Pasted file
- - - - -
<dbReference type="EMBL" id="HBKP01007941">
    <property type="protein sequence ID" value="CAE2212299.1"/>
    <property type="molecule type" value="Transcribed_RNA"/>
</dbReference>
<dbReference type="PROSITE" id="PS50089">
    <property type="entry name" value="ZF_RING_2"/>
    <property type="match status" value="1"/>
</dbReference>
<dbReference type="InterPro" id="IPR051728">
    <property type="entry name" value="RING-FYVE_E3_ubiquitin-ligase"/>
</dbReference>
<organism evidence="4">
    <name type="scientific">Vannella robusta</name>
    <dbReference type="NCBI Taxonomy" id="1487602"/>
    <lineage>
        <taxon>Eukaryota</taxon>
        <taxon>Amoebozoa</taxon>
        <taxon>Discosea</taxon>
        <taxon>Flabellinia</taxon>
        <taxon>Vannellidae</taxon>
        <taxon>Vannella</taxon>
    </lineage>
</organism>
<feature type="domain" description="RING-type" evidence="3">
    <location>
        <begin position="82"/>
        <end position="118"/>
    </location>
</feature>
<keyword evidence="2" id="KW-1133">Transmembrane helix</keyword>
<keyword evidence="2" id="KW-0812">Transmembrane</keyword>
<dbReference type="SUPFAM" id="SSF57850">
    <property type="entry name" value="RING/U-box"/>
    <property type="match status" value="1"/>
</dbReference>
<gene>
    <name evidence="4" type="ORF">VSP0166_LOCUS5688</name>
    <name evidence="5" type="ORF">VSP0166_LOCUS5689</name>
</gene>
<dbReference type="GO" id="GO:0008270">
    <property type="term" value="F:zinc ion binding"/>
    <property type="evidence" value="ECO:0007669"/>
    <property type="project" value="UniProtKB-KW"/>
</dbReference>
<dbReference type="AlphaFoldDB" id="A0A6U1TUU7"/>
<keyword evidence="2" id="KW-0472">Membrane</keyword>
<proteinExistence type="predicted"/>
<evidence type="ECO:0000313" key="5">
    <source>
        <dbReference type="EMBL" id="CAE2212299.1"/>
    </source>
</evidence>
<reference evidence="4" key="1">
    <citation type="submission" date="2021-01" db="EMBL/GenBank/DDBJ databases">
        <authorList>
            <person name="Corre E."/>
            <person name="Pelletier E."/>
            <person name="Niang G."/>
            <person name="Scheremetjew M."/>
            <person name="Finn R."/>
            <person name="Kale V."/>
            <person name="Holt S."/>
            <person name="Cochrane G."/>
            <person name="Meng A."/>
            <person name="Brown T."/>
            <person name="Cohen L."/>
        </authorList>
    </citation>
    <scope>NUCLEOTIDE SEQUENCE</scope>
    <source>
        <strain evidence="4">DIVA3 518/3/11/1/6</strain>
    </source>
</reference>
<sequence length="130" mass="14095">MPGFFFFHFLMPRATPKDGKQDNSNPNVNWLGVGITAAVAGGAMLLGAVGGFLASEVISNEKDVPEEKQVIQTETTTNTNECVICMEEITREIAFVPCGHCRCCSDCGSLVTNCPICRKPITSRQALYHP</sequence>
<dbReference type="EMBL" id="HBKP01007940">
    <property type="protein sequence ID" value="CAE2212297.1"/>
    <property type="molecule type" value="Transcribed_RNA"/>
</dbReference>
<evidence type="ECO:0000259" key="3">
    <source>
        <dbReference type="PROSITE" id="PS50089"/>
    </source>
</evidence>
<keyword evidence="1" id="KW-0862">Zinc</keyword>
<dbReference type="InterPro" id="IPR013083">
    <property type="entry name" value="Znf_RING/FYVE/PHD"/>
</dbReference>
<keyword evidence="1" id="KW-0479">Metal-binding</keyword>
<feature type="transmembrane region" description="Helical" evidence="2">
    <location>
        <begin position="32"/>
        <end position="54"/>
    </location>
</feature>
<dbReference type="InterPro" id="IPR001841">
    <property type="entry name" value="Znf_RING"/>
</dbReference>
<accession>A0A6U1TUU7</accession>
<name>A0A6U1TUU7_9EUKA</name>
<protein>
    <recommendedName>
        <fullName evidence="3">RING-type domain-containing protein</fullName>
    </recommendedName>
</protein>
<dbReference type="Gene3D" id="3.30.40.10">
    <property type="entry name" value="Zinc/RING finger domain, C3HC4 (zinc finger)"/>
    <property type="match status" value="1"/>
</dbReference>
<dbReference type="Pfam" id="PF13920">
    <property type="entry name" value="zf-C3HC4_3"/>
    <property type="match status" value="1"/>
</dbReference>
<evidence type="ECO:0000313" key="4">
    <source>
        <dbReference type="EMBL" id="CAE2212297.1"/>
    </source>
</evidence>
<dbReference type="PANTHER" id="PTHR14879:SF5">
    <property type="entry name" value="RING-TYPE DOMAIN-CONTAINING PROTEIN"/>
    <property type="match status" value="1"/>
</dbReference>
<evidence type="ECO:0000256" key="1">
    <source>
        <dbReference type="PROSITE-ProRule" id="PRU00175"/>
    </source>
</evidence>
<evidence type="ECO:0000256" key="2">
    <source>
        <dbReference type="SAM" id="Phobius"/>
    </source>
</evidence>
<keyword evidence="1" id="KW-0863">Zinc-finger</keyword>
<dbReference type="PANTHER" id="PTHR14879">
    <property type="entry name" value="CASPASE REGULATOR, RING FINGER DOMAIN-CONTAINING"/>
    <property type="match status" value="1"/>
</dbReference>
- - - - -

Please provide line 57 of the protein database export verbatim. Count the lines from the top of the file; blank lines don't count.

            <person name="Pelletier E."/>